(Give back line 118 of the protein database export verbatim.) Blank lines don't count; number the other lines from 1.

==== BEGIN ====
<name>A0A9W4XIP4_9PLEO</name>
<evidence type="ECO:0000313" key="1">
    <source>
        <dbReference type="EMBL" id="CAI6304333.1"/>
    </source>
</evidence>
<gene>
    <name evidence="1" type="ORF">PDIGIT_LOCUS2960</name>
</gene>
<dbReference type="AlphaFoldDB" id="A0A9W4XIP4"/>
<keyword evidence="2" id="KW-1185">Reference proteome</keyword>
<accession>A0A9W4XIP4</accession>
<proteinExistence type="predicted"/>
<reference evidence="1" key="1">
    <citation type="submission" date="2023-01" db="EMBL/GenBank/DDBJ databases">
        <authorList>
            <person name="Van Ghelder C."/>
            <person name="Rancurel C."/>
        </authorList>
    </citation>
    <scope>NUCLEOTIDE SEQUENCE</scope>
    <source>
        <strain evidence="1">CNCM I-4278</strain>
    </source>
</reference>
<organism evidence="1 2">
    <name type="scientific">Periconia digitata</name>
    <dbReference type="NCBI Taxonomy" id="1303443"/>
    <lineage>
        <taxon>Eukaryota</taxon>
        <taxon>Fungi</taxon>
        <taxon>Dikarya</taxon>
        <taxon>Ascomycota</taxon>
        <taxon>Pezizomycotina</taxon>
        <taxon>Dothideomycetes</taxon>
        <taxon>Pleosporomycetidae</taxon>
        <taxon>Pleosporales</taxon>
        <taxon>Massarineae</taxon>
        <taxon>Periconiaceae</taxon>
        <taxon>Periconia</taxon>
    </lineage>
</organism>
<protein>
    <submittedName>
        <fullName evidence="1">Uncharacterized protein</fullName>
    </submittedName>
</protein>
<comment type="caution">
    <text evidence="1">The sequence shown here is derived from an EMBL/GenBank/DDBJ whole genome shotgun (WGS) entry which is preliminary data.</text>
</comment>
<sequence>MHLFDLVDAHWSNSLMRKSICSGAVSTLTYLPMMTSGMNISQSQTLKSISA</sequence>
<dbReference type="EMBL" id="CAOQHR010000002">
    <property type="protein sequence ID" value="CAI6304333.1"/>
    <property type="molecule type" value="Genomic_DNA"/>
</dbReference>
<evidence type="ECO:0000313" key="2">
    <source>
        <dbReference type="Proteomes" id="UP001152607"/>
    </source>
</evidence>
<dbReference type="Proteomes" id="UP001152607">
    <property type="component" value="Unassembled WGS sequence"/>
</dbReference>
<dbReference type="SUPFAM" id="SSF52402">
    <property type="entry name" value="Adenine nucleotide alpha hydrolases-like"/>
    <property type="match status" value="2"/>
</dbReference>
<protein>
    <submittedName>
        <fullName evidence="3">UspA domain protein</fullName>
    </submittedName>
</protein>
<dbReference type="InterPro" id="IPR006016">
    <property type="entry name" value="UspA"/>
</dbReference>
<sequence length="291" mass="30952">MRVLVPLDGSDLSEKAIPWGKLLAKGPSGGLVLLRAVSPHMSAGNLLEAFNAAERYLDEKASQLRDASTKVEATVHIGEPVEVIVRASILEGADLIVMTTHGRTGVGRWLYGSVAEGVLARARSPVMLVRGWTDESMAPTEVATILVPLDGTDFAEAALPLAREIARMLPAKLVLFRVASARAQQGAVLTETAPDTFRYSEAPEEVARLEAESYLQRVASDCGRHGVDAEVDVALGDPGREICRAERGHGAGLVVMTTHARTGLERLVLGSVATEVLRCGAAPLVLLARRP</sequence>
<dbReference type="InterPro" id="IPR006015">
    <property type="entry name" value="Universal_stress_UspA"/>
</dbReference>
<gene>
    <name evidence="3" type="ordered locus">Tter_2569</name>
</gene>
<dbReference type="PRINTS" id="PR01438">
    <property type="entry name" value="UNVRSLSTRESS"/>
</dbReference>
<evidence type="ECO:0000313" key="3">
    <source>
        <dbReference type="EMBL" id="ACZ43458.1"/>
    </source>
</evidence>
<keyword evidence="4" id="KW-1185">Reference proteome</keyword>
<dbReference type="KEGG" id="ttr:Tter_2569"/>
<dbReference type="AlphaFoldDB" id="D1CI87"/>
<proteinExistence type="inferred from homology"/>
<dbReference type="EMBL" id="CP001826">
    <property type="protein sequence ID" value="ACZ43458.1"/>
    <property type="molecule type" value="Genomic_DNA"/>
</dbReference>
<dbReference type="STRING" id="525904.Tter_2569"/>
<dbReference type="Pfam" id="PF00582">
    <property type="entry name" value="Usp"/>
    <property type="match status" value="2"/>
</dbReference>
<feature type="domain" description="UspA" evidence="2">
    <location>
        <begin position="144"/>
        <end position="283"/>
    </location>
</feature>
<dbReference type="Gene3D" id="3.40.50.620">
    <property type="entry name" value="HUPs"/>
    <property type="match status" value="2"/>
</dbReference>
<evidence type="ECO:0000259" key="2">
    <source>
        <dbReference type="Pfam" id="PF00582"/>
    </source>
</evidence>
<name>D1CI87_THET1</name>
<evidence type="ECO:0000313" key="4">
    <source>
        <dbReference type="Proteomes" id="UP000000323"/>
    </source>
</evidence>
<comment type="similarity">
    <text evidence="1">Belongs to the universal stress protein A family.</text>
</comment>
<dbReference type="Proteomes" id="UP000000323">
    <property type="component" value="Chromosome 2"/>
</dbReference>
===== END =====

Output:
</evidence>